Recently several players have had to suffer the anger of football fans. Adebayor has had to suffer this treatment and one could argue that the fans indulging in this kind of behaviour actually do more than attack one player, they also encourage the opposition and therefore harm the interests of the team as a whole.
Ex gunner Sol Campbell has had to suffer disgraceful slurs and chanting by Tottenham Hotspur fans who remain bitter about his free agent move to the Arsenal. Now we see that Ashley Cole has incurred the wrath of England fans following his error against Kazakhstan yesterday. Should Ashley Cole’s treatment be viewed with the same degree of condemnation as that meted out to Sol Campbell?
Here’s why not. Ashley Cole was described by Frank Lampard, no stranger to the Boo boys, as “the best left back in the world”. There are many gooners who disagree and see Gael Clichy as a better all round player. I argue that the treatment of Ashley Cole by England fans is unfortunate but not in the same league as the homophobic chants that he suffers at the hands of some Gooners.
I would go even further that the singling out by England fans of some England players for such treatment only shows that they are annoyed at the lack of effort and passion shown by some of these hyper inflated egos which wear England shirts. It is just and the only real way that fans can show their displeasure. The words used by Ferdinand to describe these fans as “Morons” is typical of the arrogance displayed by some of these players. When they fail dismally we are expected to still support them to the hilt.
I don’t much care for my England team anymore, they are inconsistent, pathetic and some of the players are not worthy of the three lions that adorn their chests. Only the introduction of Theo Walcott has stirred a return to the good old days when playing for your country actually meant something, and the pride and passion was sincere. I would argue that it was Sir Alex Ferguson who when making sure that playing for Manchester United was more important that your National side with the likes of Roy Keane and Paul Scholls, who is really responsible for the current attitudes of club v country.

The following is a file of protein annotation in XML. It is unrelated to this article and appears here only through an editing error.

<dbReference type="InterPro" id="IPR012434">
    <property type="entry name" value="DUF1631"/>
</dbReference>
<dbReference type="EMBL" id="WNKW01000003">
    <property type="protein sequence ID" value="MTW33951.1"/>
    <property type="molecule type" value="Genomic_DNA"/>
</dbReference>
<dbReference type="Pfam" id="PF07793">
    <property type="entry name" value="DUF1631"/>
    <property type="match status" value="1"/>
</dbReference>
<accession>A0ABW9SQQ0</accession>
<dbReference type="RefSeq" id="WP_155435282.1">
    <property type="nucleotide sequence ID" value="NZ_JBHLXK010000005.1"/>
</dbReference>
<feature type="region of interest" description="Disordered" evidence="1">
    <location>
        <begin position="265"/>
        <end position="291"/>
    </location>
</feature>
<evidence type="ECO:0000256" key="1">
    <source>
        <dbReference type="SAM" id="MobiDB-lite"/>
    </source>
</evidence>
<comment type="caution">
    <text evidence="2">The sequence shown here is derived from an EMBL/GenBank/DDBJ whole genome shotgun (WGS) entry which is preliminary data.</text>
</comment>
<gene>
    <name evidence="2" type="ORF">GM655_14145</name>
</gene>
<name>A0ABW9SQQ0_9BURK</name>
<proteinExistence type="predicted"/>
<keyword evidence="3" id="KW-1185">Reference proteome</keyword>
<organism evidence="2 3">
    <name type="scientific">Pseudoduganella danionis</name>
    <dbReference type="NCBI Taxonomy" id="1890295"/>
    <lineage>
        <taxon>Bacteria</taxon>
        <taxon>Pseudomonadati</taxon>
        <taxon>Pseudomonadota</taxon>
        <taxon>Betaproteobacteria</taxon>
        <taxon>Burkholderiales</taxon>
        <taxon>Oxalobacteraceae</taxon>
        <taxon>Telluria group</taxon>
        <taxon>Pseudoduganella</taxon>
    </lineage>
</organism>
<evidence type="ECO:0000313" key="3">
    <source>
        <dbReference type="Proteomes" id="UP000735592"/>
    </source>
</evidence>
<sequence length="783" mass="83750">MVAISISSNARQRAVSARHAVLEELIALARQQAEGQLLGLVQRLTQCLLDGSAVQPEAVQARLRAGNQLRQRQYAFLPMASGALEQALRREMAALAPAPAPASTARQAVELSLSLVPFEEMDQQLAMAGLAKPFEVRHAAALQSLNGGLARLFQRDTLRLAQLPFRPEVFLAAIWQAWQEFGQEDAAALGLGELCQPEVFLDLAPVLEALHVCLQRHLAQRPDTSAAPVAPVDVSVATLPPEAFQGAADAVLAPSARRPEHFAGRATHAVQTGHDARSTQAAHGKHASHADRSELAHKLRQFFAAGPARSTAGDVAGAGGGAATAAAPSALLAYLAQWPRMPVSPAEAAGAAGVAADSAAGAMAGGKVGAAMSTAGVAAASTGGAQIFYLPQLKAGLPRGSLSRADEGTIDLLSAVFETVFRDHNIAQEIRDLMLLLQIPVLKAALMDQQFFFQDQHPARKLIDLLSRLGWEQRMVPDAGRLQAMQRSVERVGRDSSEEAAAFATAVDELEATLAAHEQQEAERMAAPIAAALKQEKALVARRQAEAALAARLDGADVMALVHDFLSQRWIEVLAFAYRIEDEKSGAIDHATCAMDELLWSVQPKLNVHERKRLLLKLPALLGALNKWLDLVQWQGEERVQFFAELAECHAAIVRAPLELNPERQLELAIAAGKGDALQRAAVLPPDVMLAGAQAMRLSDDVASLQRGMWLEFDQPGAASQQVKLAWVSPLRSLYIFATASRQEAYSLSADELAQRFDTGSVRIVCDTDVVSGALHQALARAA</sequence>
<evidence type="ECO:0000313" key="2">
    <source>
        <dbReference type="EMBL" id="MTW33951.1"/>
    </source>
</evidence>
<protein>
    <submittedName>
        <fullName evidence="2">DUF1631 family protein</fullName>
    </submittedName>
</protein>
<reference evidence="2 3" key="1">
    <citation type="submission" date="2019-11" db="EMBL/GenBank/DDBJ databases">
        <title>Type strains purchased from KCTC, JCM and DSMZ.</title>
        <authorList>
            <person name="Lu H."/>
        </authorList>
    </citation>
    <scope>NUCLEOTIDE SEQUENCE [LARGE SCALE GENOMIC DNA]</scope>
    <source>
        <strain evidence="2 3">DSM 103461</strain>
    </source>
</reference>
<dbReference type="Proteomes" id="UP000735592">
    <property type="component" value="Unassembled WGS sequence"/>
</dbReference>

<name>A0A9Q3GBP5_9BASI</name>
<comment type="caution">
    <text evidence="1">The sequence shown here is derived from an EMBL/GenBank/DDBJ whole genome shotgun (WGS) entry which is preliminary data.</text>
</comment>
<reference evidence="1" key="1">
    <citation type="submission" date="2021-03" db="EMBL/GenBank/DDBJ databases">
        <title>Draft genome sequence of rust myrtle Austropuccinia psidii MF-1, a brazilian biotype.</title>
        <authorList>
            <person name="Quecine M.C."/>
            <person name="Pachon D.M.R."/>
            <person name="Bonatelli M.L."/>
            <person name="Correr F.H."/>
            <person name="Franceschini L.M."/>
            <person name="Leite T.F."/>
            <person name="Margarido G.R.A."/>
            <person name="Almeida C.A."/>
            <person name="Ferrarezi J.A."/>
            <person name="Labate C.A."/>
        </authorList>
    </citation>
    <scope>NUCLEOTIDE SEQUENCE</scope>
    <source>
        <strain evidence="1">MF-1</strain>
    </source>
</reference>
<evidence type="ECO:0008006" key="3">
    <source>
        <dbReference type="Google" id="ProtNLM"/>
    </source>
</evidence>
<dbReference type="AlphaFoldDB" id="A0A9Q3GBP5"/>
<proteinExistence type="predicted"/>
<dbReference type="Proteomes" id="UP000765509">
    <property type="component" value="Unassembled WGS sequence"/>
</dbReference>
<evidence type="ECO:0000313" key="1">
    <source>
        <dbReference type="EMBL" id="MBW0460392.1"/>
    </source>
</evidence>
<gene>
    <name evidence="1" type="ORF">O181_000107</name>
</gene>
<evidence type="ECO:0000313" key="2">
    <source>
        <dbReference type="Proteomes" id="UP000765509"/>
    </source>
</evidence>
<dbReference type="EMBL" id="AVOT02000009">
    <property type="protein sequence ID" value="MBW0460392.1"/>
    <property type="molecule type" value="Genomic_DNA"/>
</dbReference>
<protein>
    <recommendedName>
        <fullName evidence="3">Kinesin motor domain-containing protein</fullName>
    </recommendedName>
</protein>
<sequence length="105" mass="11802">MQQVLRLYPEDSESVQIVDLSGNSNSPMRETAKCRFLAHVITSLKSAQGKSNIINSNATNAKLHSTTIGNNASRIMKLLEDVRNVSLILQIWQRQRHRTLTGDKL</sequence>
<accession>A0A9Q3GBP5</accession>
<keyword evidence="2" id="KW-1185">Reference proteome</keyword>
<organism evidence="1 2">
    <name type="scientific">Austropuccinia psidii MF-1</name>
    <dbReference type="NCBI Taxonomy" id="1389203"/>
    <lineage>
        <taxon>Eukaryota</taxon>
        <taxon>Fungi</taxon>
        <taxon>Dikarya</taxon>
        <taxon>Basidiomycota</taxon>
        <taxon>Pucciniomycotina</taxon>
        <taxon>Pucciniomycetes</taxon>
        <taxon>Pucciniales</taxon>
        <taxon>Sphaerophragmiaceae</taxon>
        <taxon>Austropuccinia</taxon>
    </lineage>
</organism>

I don’t much care for the rebukes of an England Captain, who once served an eight month ban for somehow forgetting to undergo a drugs test., and who is so overrated that the only way he can deflect his own flat footed contribution to the goal scored by this plucky Kazakhstan side is by berating the fans who paid a king’s ransom to see such pathetic play by some England players.
I view the treatment of Ashley Cole as quite acceptable, when it is clear that the players show contempt and disloyalty for the hands that pay their wages, by the kind of performance that indicates that they couldn’t care less about the fortunes of England, and all they want is to have that cap on their CV for the next transfer move. So my own dislike of Ashley Cole aside, when the fans on the terraces are left with no means of showing their displeasure other than not attending games, perhaps the FA would prefer a full stadium with ten minutes of Boos in disapproval, rather than a near empty stadium and the deafening sound of pins dropping in unison.
If the words of Kevin Miles, International co-ordinator for the Football Supporters federation is anything to go by, it seems that I am not alone

‘I hardly heard it, though I was aware of it. It seemed to be a minority,’ he said. ‘I can only speak personally. There are two sides to it; people have obviously paid their money and have every right to express their opinion.

‘However, I personally believe once the team have gone out there and are playing, fans should do what they can to try to improve or support what they are trying to do.

‘And I can’t imagine a situation in which a player being booed every time he touches the ball, no matter what mistake he’s made before then, is going to feel more confident or lifted by the experience.

‘Clearly Ashley Cole made a mistake for their goal but having said that he’s still got to carry on playing the rest of the game and we wanted to move forward from that rather than compound it, so I can’t see how it helps.’

Fabregas the King.